"Having modeled deals available on a common third party platform, where everyone is looking at the same cash flows and can agree on the assumptions will happen eventually," noted one head of CDOs.

"If you have sophisticated software that gives you a price on a CDO tranche that no one will trade on, then all you have is an academic number," the banker continued. "Our firm uses models, pricing services, and subjective knowledge of where bonds are clearing in the market to give our clients evaluation marks. You cannot ignore the trading value if the point is to see what someone would be willing to pay for the security."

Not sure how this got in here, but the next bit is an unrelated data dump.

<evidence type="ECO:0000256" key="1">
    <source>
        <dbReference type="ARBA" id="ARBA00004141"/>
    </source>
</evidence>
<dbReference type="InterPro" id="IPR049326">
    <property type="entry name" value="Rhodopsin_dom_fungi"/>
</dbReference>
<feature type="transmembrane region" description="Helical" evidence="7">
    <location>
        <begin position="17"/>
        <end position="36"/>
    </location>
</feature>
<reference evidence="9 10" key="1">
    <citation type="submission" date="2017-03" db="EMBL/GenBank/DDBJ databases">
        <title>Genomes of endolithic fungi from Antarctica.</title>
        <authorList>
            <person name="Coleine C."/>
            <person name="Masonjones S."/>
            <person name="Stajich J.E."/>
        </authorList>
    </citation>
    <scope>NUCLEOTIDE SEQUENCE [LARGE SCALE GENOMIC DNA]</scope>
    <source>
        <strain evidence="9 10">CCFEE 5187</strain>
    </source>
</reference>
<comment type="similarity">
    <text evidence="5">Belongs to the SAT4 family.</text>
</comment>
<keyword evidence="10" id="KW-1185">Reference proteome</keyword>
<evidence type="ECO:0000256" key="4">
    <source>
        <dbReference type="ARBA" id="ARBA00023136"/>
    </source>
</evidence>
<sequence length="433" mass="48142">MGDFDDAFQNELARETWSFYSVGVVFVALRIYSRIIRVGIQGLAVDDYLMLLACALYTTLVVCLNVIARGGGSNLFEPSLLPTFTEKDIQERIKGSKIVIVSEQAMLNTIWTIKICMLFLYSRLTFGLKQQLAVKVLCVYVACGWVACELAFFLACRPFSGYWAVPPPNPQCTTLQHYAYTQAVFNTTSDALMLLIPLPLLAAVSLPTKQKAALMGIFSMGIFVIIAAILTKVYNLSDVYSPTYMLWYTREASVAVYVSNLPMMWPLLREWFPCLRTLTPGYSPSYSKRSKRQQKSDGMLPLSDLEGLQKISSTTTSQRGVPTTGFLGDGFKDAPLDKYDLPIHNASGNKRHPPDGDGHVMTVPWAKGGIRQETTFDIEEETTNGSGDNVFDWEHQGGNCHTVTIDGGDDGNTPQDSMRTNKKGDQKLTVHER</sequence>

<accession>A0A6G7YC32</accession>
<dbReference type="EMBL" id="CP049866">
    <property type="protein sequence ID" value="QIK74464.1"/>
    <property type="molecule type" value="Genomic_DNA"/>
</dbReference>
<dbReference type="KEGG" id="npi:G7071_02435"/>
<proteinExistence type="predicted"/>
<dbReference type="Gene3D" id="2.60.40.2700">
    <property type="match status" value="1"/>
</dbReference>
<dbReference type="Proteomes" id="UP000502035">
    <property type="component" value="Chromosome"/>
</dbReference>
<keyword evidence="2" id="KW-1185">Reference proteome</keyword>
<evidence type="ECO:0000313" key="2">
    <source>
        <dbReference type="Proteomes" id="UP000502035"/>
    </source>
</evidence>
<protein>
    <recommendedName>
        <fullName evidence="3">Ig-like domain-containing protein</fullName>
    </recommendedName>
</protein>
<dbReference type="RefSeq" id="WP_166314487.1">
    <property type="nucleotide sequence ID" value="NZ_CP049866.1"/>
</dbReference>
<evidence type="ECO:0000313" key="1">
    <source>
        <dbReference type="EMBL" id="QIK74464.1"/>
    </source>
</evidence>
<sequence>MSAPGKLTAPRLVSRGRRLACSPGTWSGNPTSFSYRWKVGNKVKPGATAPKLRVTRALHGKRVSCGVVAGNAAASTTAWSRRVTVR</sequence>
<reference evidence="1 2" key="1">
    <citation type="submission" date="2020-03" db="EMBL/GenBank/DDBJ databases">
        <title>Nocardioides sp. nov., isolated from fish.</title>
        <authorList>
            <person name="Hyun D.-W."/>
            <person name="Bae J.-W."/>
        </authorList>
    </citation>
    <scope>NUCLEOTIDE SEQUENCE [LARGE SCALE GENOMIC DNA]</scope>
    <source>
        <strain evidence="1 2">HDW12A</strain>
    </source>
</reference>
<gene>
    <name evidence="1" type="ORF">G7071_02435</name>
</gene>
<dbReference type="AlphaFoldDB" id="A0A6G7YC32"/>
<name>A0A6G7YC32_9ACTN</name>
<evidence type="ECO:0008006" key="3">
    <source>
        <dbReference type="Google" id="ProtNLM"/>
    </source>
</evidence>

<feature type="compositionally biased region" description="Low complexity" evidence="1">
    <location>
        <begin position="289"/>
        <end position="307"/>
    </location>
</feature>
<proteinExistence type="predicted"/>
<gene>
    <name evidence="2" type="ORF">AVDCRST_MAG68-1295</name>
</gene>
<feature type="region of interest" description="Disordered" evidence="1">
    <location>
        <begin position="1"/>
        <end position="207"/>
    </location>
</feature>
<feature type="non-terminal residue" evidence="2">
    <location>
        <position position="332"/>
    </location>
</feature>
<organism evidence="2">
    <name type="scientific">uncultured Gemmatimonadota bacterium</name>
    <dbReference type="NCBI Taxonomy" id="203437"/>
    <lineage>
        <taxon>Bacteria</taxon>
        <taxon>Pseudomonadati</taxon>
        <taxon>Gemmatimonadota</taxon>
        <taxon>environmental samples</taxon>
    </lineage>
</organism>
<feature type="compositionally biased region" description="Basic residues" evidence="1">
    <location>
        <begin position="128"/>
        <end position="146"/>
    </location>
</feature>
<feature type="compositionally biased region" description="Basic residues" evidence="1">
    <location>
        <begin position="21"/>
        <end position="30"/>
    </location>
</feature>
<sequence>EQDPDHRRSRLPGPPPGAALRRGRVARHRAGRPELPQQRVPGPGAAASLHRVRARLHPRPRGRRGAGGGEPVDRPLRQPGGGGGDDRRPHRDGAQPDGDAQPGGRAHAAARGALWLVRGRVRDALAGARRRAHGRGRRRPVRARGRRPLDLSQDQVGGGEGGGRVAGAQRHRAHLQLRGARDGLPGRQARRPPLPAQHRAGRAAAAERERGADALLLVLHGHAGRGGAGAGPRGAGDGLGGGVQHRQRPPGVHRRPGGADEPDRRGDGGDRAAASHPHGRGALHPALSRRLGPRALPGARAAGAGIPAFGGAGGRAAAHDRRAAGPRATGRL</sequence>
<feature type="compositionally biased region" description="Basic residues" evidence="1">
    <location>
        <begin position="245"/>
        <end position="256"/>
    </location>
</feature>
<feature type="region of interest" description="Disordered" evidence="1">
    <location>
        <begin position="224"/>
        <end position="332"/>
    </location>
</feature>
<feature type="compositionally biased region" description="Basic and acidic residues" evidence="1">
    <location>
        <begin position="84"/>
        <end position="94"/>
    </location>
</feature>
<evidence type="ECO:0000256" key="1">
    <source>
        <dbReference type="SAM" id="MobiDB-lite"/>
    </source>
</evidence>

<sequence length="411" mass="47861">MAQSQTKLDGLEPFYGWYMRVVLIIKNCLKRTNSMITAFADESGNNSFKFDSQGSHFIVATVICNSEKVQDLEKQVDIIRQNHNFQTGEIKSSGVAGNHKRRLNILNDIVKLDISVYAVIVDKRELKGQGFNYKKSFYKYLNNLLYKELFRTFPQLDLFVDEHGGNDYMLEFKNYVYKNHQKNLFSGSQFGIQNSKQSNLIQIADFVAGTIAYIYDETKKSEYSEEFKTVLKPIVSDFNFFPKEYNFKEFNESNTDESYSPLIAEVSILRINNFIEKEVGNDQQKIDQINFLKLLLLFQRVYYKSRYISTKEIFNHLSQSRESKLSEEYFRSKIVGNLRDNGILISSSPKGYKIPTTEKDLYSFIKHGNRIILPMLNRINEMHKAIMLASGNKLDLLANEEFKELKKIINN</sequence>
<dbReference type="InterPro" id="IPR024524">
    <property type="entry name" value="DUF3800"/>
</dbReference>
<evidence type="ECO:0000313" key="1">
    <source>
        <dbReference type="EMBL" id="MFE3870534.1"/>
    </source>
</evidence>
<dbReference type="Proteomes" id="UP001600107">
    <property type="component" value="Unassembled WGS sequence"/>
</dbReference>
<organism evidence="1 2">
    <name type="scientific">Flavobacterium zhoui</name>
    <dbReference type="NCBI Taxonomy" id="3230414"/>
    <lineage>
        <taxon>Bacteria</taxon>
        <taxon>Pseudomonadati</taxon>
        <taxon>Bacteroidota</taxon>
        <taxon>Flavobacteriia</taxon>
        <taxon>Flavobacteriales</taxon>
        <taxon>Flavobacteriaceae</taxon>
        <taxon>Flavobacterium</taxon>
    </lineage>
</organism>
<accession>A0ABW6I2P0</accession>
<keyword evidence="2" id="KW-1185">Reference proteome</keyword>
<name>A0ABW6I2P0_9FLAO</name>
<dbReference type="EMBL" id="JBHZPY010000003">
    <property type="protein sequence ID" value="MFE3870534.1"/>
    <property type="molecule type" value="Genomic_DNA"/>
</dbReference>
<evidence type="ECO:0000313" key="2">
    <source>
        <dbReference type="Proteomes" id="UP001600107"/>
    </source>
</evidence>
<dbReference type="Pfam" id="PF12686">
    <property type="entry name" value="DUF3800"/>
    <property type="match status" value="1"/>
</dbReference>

Traders and some investors note that the evaluation marks CDO holders want at times are below the economic value of the equity, particularly when it comes to cashflow high-yield CBOs where a triple-B credit in the pool might trade at 25 cents on the dollar at one day from default. Arb cashflow high-yield CBOs in the 1997-1998 vintage have an average Caa' bucket of 14%, according to CDO Indices from Moody's Investors Service. There are no rules in these structures stipulating that deeply discounted securities need to be disclosed. An investor would have to know the current price of each security in the pool. Thus, a complexity premium is priced into any CDO from a buyer, particularly in more seasoned deals.